It has also been found, some might think counter-intuitively, that employees who have a preference for an ‘away from’ orientation to the current situation within the organisation tended to have the biggest positive effect on the development of organisational ambidexterity.

Not only that but, employees who make critical comparisons of situations and states within the organisation, and have an ‘away from’ orientation have an even greater positive effect all organisational ambidexterity.

One of the biggest employee characteristics, what is known as ‘learning goal orientation’, which is the willingness to acquire new thinking, new abilities and the capability to adjust rapidly to new situations is also strongly correlated with ambidextrous positive attributes.

You may be amazed to discover that it has been found that employees who are oriented toward high-performance often engage in activities that are counter-productive when promoting organisational ambidexterity. The explanation for this is that these individuals tend to avoid new and challenging tasks in order to avoid potential failure and disruption of their productive and high performance stream.

Additionally, employees who identify strongly with their team or enjoy the application of rules and procedures and following routines, or who favour the status quo also tend to have outcomes that are counter-productive for ambidexterity outcome s.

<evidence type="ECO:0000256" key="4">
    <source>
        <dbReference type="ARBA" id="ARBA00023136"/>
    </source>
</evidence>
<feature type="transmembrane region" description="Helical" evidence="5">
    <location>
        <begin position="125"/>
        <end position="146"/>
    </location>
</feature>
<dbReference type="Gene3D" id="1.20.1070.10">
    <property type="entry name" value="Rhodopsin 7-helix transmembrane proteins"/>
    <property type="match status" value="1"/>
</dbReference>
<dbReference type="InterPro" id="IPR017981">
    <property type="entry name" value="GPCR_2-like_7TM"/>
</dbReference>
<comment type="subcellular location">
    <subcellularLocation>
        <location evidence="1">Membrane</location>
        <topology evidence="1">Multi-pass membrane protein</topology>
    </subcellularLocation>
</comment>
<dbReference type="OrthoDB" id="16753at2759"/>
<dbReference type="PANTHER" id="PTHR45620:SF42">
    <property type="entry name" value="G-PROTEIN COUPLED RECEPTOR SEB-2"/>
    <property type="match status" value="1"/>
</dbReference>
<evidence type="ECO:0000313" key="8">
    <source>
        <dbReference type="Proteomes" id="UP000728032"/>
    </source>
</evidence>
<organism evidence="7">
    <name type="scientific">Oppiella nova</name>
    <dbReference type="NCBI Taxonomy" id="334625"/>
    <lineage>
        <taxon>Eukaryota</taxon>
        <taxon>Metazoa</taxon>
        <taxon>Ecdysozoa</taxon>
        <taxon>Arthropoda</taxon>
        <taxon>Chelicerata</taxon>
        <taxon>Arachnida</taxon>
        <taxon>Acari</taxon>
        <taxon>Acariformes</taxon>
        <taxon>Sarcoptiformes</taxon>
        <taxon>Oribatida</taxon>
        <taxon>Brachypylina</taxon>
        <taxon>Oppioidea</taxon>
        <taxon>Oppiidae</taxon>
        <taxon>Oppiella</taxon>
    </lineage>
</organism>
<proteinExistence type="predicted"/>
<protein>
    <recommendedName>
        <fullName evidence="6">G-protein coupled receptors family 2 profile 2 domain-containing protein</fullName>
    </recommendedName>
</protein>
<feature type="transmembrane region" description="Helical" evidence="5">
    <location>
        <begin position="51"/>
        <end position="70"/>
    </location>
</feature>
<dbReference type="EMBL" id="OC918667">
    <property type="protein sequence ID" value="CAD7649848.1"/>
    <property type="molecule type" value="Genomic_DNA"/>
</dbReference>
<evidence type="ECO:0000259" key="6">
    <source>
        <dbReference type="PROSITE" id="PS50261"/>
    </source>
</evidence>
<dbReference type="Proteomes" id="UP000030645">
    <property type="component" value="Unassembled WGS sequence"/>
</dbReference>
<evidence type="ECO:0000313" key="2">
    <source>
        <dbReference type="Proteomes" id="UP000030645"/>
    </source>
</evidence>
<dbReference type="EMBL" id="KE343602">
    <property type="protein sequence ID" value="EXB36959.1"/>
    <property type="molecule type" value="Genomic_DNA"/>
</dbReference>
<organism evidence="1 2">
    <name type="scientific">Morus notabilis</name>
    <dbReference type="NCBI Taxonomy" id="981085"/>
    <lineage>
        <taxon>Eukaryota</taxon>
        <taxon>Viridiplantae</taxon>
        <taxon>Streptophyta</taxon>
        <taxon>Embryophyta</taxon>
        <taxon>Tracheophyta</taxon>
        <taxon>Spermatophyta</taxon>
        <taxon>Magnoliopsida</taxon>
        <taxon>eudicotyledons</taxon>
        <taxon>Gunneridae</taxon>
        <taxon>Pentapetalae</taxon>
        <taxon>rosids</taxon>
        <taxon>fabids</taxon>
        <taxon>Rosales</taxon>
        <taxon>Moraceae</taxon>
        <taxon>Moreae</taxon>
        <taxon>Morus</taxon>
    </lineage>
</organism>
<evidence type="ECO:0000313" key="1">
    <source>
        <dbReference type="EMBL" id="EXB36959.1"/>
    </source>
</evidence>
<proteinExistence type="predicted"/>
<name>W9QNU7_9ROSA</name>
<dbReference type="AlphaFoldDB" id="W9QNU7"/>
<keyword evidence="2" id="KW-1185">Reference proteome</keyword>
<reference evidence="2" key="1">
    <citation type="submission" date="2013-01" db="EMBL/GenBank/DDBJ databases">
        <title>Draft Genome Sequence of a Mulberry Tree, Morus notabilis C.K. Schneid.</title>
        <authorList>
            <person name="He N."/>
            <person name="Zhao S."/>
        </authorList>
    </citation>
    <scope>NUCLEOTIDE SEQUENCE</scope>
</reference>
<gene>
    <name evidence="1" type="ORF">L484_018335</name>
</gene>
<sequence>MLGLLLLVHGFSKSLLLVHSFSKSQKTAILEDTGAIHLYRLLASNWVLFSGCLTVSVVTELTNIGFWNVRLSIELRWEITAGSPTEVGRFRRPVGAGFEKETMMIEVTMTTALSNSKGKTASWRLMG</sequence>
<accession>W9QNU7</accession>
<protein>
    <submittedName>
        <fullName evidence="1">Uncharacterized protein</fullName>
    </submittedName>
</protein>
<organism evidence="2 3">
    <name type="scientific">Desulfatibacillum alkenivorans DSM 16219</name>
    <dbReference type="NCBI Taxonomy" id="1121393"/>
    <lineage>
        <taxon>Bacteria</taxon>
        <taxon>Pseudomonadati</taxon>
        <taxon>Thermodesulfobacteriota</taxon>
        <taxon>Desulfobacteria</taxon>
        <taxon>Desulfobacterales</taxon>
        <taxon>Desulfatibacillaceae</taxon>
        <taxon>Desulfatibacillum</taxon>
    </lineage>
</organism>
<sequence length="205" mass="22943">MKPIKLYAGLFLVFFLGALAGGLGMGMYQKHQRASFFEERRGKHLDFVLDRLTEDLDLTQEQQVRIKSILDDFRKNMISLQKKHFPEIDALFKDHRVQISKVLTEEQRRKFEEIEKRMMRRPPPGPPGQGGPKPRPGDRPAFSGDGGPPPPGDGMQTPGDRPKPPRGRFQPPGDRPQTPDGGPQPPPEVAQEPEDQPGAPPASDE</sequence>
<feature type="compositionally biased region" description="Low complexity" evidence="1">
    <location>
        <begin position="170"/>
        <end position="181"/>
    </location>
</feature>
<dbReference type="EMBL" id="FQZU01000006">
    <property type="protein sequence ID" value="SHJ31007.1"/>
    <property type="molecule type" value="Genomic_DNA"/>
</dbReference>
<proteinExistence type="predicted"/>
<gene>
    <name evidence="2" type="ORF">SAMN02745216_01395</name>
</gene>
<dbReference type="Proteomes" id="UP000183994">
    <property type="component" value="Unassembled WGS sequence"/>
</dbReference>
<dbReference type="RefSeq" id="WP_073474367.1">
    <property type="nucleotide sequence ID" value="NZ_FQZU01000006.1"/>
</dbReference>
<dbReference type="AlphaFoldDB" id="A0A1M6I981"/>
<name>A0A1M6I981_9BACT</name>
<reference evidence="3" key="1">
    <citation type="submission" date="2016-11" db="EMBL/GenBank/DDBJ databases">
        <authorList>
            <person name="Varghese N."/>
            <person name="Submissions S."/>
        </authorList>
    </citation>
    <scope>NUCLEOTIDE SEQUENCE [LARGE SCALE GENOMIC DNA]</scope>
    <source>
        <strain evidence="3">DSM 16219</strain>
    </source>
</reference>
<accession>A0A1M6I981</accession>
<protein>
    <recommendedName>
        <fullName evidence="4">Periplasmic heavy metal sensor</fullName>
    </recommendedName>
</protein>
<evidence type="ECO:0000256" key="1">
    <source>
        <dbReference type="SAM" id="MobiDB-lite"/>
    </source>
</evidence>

Further, role stress, role conflict and role ambiguity is also strongly associated with a reduction in ambidexterity. This strongly suggests that individuals and teams who are more intolerant to uncertainty tend to reduce the level of ambidexterity of the organisation.

The authors also comment about the positive role of employee emotional resilience on the development and maintenance of organisational ambidexterity.

Clearly, the development of employees in the areas of learning orientation, tolerance for ambiguity and uncertainty, the development of critical faculty, the ability to deal positively with mistakes and failure and disambiguate roled stress and conflict, and emotional resilience / emotion regulation are central human resource, and learning and development issues that can contribute greatly to the development of organisational ambidexterity.


Leadership characteristics

A raft of academic studies have shown that leadership is critical to the development and maintenance of organisational ambidexterity. Leaders who are not focused on developing and maintaining ambidexterity within their organisation tend to reduce the organisation’s ambidexterity.

The authors found that when leaders have similar backgrounds, experiences and orientation the organisation tends to focus more on exploitation of the existing capabilities to the detriment of the development of new directions and capabilities.  On the other hand leadership teams with diverse backgrounds and experiences tend to focus on exploring new directions and capabilities. It has been found that leadership teams that have a mix of a founding team with common company affiliations and leaders from a diverse mix of backgrounds tend to do better at developing organisational ambidexterity.